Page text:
Originating e-mail|^X\-Originating\-Email:(.*)|mi Another representation of the sender of the email. Some mailers add this as a precaution against those who spoof the "From:" line.
Delivered to|^Delivered\-To:(.*)|miThe account to which the e-mail was finally delivered to.
In reply to|^In\-Reply\-To:(.*)|miThis e-mail message was sent as a reply to this address.
Forwarded to|^X\-Forwarded\-To:(.*)|miThis message was forwarded from another account (probably automatic).
Forwarded for|^X\-Forwarded\-For:(.*)|mi The account which forwarded this e-mail.
References|^References:(.*)|mi
Message Id|^Message\-ID:(.*)|miA unique identifier for this e-mail (at least, in the sending MTA).
HeaderMatching RegExExplanation
Received SPF|^received\-spf:(.*)|miThe received SPF record
Authentication Results|^Authentication\-Results:(.*)|miAuthentication Results (usually SPF related)
Spamcheck Version|^X\-Spam\-Checker\-Version:(.*)|mX-Spam-Checker-Version: which software was used
Spam Status|^X\-Spam\-Status:(.*)|miX-Spam-Status: was this spam?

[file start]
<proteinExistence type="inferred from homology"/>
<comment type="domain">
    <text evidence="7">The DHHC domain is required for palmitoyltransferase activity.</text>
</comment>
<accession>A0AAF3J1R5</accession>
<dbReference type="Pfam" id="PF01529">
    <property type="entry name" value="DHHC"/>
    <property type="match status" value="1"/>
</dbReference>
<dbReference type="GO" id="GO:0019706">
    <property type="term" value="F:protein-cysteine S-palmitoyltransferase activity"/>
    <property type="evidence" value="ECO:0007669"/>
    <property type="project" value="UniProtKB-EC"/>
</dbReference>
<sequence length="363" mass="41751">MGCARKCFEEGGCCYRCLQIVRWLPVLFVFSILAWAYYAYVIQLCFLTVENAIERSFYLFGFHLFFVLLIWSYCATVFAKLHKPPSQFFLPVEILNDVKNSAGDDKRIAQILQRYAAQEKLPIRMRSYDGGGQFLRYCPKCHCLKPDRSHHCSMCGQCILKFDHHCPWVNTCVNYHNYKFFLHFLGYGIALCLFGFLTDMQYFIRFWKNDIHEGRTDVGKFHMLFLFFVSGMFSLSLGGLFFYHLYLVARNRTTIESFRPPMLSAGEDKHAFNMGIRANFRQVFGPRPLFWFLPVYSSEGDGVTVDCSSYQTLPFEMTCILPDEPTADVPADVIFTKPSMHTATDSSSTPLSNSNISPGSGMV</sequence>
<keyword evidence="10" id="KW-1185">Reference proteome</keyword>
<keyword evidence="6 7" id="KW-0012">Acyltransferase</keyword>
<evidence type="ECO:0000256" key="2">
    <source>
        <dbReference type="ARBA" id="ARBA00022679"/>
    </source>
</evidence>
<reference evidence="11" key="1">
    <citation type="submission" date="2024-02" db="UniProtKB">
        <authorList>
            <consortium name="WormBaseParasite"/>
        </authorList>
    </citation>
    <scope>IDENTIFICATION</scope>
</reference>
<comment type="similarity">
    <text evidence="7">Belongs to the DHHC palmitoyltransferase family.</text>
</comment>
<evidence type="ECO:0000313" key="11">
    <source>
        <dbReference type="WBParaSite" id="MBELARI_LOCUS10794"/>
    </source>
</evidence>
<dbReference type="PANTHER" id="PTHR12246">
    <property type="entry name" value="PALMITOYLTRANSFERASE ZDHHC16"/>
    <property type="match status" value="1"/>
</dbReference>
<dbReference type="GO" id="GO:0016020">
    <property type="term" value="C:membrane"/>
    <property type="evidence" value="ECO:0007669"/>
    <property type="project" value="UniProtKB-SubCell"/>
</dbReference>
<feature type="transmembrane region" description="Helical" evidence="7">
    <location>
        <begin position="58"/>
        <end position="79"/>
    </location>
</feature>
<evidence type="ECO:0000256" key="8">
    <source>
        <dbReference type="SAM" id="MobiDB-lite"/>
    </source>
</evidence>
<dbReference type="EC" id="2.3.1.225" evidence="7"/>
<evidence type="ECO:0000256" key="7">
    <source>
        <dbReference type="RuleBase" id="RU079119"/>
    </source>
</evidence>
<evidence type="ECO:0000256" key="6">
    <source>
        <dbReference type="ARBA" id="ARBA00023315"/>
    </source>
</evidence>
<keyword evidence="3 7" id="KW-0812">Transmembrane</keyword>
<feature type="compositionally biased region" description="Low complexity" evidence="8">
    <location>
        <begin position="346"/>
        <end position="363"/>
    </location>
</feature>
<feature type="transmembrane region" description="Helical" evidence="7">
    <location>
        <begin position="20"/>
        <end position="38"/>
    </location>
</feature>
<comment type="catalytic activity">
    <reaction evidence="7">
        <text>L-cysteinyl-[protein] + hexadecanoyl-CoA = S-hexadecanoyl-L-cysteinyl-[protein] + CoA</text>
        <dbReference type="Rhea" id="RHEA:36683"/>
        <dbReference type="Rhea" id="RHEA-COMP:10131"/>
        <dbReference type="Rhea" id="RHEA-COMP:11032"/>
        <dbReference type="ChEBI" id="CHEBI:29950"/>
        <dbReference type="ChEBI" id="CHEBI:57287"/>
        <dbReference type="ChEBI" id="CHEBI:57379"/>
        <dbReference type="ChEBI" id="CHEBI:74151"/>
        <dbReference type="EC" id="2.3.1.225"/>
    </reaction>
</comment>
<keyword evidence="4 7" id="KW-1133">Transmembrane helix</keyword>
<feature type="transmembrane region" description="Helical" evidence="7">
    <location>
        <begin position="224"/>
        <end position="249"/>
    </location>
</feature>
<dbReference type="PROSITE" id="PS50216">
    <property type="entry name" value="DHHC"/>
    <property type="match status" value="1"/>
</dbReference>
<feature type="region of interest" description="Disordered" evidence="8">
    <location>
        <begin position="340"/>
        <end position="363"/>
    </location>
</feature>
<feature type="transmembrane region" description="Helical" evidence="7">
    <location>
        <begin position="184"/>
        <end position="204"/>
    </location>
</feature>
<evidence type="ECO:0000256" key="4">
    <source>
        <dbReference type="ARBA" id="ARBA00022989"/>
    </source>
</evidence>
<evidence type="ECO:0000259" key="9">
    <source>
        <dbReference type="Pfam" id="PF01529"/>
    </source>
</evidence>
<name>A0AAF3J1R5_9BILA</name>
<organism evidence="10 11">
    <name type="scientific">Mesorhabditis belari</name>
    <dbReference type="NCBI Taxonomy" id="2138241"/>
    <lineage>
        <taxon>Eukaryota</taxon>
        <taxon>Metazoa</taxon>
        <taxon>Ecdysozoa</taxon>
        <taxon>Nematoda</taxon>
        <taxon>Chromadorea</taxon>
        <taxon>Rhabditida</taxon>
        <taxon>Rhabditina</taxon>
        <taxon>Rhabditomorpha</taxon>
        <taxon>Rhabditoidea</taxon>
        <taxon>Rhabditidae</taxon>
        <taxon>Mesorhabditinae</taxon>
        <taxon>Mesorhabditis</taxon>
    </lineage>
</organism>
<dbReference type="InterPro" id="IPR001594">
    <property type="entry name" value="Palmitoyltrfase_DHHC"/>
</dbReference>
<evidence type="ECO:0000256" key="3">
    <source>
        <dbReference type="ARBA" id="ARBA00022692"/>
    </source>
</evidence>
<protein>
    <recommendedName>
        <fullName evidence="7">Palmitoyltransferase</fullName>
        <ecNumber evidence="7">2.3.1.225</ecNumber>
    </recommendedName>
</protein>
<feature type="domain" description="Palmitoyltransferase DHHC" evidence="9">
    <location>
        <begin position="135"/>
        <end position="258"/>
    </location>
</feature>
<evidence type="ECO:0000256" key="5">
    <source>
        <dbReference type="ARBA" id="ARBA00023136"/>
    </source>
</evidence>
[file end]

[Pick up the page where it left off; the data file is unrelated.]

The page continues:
Scanned by|^X\-Scanned\-By:(.*)|miSoftware used to scan this message.
Virus scanned|^X\-Virus\-Scanned:(.*)|miScanned for virusses.
HeaderMatching RegExExplanation
Accept Language|^Accept\-Language:(.*)|miIndicates the preference with regard to language.
Content Language|^Content\-Language:(.*)|miIndicates the language of the content.
Accept Language|^acceptlanguage:(.*)|mSee: 'Accept-Language'

The following can be traced including if they’re using residential proxies.

HeaderMatching RegExExplanation
MailScanner Information|^X\-NUCLEUS\-MailScanner\-Information:(.*)|miAdditional information on the MailScanner.
Mailscanner ID|^X\-NUCLEUS\-MailScanner\-ID:(.*)|miInternal ID used in MailScanner software.
Mailscanner result|^X\-NUCLEUS\-MailScanner:(.*)|mi Result of the MailScanner process, whether it was spam or not.
Mailscanner spamcheck|^X\-NUCLEUS\-MailScanner\-SpamCheck:(.*)|mi
Mailscanner from|^X\-NUCLEUS\-MailScanner\-From:(.*)|miFrom-header received by MailScanner.
Spamscore|^X\-NUCLEUS\-MailScanner\-SpamScore:(.*)|miIf mail was marked as spam, this will hold the spamscore.
HeaderMatching RegExExplanation
Date Sent|^date:(.*)|miDate at which the e-mail was sent.